Personal Finance

Gender Gap: Men And Women Plan Differently For Retirement

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You can add yet another way that men and women differ from each other. Check out how they disagree when it comes to retirement planning.

Men tend to start planning earlier, and are happy with their plans. More women worry about how to avoid running out of money.

That's a takeaway from a new survey of retirement planning attitudes and experiences by TIAA, a financial services provider. According to TIAA's new Voices of Experience 2016 report, male and female retirees often think about retirement differently -- and there are key differences in how they prepare for it.

Among the key differences concerning financial aspects of retirement:

  • Men tend to start planning for retirement earlier. Overall, 22% of men said they began planning before the age of 30. Only 12% of women started that early.
  • 42% of men surveyed said they are satisfied with their retirement preparations vs. 33% of women.
  • 15% of men said their biggest retirement concern is running out of money vs. 29% of women.
  • 58% of men are very satisfied with their financial health vs. 46% of women.

From the survey, men come across as more confident about retirement readiness and more satisfied with their planning.

That, says financial advisor Brett King, reflects men's self-deception.

"They are kidding themselves," King told IBD. "In many cases, they are happier because they are deceiving themselves. Women are more worried because they've done a better job of asking more of the right questions. They're concerned about whether they and their spouses really are as well-prepared for retirement as the men think they are. The men haven't dug deep enough."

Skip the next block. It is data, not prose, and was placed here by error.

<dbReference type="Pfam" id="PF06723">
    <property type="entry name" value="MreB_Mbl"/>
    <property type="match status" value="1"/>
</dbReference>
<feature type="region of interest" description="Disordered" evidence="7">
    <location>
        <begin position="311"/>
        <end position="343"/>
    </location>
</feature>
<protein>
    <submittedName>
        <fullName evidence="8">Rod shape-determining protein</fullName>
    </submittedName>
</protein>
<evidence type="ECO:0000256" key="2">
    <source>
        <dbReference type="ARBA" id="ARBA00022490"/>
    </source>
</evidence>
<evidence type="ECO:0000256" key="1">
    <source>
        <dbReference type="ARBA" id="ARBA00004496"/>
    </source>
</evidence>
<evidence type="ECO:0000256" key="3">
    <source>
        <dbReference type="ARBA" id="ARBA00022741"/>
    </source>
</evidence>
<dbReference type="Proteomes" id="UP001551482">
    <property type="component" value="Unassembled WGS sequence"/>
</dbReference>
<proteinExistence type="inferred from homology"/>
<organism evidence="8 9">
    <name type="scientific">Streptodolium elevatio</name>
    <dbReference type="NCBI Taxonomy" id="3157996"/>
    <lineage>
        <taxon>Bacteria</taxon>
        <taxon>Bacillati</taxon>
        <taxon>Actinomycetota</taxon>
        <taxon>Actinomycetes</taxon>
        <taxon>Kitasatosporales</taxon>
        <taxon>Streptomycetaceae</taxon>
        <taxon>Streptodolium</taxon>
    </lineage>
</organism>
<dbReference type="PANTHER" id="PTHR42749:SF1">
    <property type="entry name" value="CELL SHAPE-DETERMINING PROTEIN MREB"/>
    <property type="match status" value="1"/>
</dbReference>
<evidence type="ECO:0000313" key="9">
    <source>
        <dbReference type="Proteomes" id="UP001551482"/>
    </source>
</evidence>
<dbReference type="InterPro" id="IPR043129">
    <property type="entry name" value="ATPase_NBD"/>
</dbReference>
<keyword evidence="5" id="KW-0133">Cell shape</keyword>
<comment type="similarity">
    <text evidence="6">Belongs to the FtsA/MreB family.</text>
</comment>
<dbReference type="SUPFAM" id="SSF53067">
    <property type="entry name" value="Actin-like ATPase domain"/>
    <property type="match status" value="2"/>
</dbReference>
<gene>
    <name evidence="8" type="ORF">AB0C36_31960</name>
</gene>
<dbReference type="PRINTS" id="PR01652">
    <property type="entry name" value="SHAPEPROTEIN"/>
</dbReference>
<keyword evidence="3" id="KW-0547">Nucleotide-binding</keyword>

King was not involved with the TIAA survey. He was describing men and women who come to him for advice. He is senior vice president, investments, and managing partner of Elite Financial Associates, based in Tampa, Fla.

The problem that many men have with retirement planning, King says, is that they often focus on goals. More women tend to focus on how to reach their goals.

"Men are big picture oriented," he said. "Women are more detail oriented. If I prepare a plan for a husband and wife, it is women who want to go through the details. All the men care about is the bottom line. They're less patient. They won't want to deal with the umpteen options for when to start Social Security benefits , for example, or whether one spouse should start now while the other delays the start."

Women's focus on details may stem from the fear that more of them have about outliving their money in retirement. "Longevity has something to do with it," King said. "Women tend to live longer."

Even the trend of more men starting retirement planning earlier in life may reflect self-delusion. "Men think putting a little money into a 401(k) account at work is the same as planning," King said. "It isn't."

Planning involves identifying goals, then figuring out how to reach them , according to King. This requires making a budget and figuring out if the amount of money you're saving for retirement will generate enough income to pay for the standard of living you're aiming for. It requires calculating how large your nest egg will be at retirement. It requires making hard decisions about how to close any income gap that crops up in your planning process.

TIAA manages money and provides retirement services, specializing in clients in the academic, research, medical, cultural and government fields.

Other survey findings:

  • 50% of men said that ensuring the financial security of a spouse or partner is a top priority vs. only 14% of women.
  • 16% of men wish they had prepared differently by learning more about their Social Security options vs. 21% of women.
  • 18% of men wish they had learned more about non-Social Security sources of income vs. 29% of women.
  • 26% of men wish they had learned more about managing savings and investing vs. 32% of women.
  • 14% of men regretted not learning more about how to maximize employer retirement and benefit options vs. 26% of women.
  • 77% of men find the transition to retirement easy vs. only 69% of women.

The views and opinions expressed herein are the views and opinions of the author and do not necessarily reflect those of Nasdaq, Inc.

The views and opinions expressed herein are the views and opinions of the author and do not necessarily reflect those of Nasdaq, Inc.

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